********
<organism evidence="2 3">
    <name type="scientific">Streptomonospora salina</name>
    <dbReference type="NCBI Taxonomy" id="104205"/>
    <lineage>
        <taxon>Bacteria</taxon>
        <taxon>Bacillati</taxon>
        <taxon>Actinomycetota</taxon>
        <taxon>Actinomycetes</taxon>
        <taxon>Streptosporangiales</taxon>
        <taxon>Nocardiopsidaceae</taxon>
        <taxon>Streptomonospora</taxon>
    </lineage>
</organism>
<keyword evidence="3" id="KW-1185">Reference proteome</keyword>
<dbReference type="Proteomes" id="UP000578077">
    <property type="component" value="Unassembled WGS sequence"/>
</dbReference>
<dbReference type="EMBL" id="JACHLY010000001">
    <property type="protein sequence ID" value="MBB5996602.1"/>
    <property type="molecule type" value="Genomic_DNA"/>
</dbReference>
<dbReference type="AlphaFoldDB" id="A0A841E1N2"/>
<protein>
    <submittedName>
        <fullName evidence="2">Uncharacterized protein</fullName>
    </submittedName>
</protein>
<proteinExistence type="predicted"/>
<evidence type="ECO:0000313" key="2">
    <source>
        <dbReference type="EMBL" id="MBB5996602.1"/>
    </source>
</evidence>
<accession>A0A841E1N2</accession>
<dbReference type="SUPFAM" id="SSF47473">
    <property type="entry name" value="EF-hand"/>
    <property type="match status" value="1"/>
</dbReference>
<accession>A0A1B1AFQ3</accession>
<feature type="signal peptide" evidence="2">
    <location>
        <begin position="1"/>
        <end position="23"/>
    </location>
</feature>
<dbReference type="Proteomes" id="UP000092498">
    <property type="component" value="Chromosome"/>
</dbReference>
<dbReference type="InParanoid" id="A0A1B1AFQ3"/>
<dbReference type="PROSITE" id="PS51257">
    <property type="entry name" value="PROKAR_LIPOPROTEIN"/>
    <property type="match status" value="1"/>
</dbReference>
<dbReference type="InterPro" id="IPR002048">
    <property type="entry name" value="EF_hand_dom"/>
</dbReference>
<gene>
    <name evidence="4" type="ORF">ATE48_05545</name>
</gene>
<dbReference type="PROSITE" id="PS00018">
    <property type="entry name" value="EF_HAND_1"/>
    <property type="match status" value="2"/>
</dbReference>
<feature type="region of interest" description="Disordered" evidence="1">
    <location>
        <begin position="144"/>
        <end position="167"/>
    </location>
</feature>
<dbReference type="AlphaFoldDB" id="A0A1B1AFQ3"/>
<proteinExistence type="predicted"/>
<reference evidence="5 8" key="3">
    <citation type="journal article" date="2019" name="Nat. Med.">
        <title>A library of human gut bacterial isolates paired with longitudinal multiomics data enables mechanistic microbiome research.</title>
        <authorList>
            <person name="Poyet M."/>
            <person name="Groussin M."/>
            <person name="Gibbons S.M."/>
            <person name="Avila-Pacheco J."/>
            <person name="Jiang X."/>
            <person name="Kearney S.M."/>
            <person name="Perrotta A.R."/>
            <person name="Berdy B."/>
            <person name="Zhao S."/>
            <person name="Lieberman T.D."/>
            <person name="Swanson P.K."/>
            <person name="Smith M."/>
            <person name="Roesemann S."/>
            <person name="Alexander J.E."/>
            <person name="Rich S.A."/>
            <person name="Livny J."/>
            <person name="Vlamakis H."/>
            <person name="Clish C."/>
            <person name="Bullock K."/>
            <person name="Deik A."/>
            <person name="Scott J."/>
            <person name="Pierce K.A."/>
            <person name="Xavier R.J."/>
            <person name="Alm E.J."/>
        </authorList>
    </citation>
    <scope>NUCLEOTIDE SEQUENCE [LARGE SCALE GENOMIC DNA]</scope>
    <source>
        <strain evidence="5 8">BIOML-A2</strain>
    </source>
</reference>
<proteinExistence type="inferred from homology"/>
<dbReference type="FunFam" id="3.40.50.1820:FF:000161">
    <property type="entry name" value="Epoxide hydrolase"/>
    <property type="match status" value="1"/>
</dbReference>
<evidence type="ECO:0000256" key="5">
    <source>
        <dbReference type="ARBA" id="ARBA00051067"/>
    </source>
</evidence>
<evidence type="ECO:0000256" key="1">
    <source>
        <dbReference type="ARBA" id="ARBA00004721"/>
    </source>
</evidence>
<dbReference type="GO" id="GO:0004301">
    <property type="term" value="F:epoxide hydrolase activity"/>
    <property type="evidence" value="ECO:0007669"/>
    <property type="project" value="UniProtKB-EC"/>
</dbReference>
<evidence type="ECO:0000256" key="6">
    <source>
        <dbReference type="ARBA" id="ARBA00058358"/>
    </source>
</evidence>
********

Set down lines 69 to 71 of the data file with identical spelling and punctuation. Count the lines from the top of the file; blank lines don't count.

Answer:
</feature>
<dbReference type="AlphaFoldDB" id="A0A1B1AFQ3"/>
<proteinExistence type="predicted"/>